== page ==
If you've ever had "buyer's regret" after making a $100 purchase, can you imagine how bad it must feel to have buyer's regret over a whole house?
Unfortunately, it does happen. Sometimes potential buyers get so excited over one aspect of a property that they totally ignore a huge problem. Sure, the home has the perfect yard -- but the commute for the buyer is grueling. Or, maybe the buyers absolutely love everything about the house -- until they realize that the crime rate in the area is awful. Maybe they just got so caught up in the quest to beat other potential buyers to what looked like a great deal that they overbid. Now, they can't get the loan they need.
Whatever the reason, people sometimes want out of a house deal almost as quickly as they make it. According to the National Association of Realtors (NAR), about 5% of real estate deals fall through because the buyer wants out, meaning about one out of every 20 sales never happen. Here are some of the potential consequences of a blown deal:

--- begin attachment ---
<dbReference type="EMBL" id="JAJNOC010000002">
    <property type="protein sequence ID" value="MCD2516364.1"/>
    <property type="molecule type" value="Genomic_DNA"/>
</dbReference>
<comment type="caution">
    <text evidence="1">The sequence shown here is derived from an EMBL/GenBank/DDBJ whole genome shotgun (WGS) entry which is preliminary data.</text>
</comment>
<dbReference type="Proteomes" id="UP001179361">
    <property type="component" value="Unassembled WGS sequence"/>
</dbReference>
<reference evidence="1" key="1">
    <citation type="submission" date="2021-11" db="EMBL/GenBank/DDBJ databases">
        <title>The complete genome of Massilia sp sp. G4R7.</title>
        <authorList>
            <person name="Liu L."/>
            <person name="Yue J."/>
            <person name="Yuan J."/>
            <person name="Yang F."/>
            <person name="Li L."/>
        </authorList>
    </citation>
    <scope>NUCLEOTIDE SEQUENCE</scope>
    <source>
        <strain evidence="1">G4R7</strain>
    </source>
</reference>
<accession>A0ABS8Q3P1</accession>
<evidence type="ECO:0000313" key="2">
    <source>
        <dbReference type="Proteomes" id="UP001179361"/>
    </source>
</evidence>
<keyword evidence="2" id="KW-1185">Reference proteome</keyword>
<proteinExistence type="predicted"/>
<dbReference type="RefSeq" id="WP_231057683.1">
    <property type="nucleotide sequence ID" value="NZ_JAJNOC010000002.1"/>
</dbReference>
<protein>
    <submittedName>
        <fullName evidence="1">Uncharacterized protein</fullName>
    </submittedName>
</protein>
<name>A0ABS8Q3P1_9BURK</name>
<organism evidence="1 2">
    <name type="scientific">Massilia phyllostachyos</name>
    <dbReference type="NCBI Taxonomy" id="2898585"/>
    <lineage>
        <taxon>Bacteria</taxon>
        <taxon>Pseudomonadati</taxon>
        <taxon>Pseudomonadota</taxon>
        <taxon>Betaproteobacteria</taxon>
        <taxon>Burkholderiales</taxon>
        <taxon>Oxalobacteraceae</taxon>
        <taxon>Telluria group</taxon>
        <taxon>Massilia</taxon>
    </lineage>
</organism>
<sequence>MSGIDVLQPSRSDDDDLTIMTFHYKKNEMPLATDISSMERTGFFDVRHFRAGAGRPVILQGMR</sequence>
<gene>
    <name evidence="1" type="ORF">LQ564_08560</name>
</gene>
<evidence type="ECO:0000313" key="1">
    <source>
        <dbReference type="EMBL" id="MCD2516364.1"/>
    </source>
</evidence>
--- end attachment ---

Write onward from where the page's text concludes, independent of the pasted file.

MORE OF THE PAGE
1. The buyers may lose their earnest money.
This is typically anywhere up to 10% of the home's total price put down to secure the offer on the house. Technically, the money is supposed to be forfeited to the seller if the buyer backs out. But that doesn't always happen.
2. The buyers may try to kill the deal through contingencies.
A contingency clause gives the buyer permission to cancel a house deal when certain conditions are met. For example, one common contingency clause is that the home has to be appraised for at least the value of the loan the buyer intends to take. A buyer determined to get out of a deal may try to exploit the contingency clauses in the contract until the seller lets the deal go.
A real estate deal that falls through can be a serious headache for the seller. They may have lost potential buyers, which could prompt them to respond with legal action. That's why it's so important for both buyers and sellers to make sure that they fully understand a real estate contract before they make agreements.